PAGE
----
Book Review: The New Religious Intolerance — US Vs. Europe

Source: Guardian UK

By

Martha Nussbaum and the new religious intolerance

‘Is it right to allow nuns to teach in full habit but to ban Muslim teachers wearing headscarves? There’s a popular student story about Martha Nussbaum giving a talk in a small living room of the Episcopal Church’s chaplaincy centre on the leafy campus of the University of Chicago. As she was holding forth, a bird flew down the chimney and started to flutter around the room, bashing into the walls and generally panicking, as trapped birds do. The students were immediately busy opening windows and trying to shoo the poor creature to freedom. All their attention was taken up with the bird. But in the midst of all the excitement, Nussbaum didn’t break her intellectual stride. She just carried on delivering the lecture as if nothing whatsoever was going on. She emanates detached academic cool – fully in command of herself and her material. From someone who has spent a distinguished academic career emphasising the riskiness and vulnerability of the human condition, all this slightly frosty control comes as something of a surprise.

Her latest book, The New Religious Intolerance, is a vigorous defence of the religious freedom of minorities in the face of post-9/11 Islamophobia. And by minorities she mostly means Muslims. “We see unreasoning fear driving a certain amount of public policy, perhaps more in Europe than in the US,” she explains. And Europe has historical form on all this. “The laws that made it illegal to speak Latin in a church but left it legal to speak Latin in universities were covert forms of persecution – and not very covert at all. And you get that all over Europe. You get that in the Swiss minaret case, where a building that expresses the wish of a religious minority is suddenly illegal; you get it in Germany in those cases where nuns can teach in full habit but a teacher can’t wear a headscarf.”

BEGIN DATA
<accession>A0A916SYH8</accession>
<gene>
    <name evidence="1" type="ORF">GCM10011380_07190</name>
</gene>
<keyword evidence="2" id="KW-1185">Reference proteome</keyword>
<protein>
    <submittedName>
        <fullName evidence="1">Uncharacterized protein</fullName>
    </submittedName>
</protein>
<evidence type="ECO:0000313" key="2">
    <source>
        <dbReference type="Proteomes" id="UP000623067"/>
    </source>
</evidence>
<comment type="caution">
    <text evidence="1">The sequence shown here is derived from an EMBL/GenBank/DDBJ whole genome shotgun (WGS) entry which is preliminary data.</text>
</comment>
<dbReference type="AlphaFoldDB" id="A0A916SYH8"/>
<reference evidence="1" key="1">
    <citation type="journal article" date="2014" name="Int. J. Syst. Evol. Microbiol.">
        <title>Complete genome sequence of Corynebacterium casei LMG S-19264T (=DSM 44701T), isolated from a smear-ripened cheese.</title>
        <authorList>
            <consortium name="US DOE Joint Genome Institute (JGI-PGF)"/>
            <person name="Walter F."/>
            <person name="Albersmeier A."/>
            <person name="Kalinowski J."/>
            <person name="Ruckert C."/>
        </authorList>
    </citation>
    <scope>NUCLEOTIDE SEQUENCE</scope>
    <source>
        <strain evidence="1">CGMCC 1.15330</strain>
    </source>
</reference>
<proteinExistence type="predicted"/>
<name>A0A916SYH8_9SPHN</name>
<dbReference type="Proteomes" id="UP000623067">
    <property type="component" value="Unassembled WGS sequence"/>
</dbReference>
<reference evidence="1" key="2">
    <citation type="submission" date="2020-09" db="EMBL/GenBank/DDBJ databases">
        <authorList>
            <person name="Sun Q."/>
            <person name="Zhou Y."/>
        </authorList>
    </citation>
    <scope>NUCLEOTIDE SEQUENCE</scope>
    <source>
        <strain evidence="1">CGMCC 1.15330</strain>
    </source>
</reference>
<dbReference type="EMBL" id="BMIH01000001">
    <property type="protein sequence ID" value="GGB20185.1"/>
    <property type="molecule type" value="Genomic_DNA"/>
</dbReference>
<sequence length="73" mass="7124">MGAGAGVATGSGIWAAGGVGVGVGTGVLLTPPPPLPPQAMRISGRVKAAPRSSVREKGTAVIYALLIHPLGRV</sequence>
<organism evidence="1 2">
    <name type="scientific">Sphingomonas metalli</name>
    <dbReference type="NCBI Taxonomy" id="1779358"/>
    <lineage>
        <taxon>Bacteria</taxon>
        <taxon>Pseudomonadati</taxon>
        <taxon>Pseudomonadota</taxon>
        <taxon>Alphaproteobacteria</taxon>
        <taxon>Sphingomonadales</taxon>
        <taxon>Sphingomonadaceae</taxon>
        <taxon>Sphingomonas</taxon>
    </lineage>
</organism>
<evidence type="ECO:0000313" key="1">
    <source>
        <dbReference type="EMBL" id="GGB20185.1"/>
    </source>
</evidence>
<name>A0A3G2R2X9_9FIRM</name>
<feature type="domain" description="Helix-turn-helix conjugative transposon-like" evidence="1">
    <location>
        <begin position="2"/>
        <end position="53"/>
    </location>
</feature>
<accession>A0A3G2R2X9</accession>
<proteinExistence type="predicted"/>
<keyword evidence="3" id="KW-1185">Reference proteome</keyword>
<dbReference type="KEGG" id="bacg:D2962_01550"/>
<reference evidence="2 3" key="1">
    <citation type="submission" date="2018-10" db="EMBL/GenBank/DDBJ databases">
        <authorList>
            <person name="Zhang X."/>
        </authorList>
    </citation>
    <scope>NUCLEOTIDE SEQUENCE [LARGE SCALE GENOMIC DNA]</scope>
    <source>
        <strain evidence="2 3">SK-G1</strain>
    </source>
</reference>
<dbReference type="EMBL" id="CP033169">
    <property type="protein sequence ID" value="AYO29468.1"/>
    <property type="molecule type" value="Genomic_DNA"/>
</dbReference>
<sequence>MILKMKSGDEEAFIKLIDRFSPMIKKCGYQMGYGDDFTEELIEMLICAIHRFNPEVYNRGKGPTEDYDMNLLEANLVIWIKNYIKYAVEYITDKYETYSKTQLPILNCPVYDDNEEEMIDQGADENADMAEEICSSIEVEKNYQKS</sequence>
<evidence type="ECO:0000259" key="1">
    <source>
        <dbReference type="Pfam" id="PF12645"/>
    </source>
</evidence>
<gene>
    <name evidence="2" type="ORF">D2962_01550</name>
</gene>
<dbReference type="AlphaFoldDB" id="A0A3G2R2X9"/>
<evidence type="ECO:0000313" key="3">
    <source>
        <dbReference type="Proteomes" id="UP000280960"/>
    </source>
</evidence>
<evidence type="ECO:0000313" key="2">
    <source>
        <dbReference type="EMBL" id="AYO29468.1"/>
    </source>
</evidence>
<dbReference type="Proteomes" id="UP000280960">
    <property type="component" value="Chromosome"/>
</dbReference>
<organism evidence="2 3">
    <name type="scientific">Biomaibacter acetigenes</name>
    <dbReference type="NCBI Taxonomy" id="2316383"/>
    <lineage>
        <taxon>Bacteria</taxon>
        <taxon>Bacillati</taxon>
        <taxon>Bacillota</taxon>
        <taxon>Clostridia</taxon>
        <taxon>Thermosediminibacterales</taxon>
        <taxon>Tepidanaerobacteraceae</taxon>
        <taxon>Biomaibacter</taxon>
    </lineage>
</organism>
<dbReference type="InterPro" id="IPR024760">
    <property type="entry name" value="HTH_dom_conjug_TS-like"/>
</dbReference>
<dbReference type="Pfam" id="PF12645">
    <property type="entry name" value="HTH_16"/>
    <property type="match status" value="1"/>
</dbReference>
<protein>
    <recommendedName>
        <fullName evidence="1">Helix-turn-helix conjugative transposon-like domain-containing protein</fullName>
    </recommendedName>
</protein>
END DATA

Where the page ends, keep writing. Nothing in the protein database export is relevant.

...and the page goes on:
The reason why the US is better-placed than Europe to deal with its own tendency towards religious intolerance is that “the US has always understood itself to be united around political principles and not around culture, whereas the nations of Europe have a much more traditional conception of nationhood that is connected to romanticism, which thinks of religion and culture as ingredients of nationhood.”

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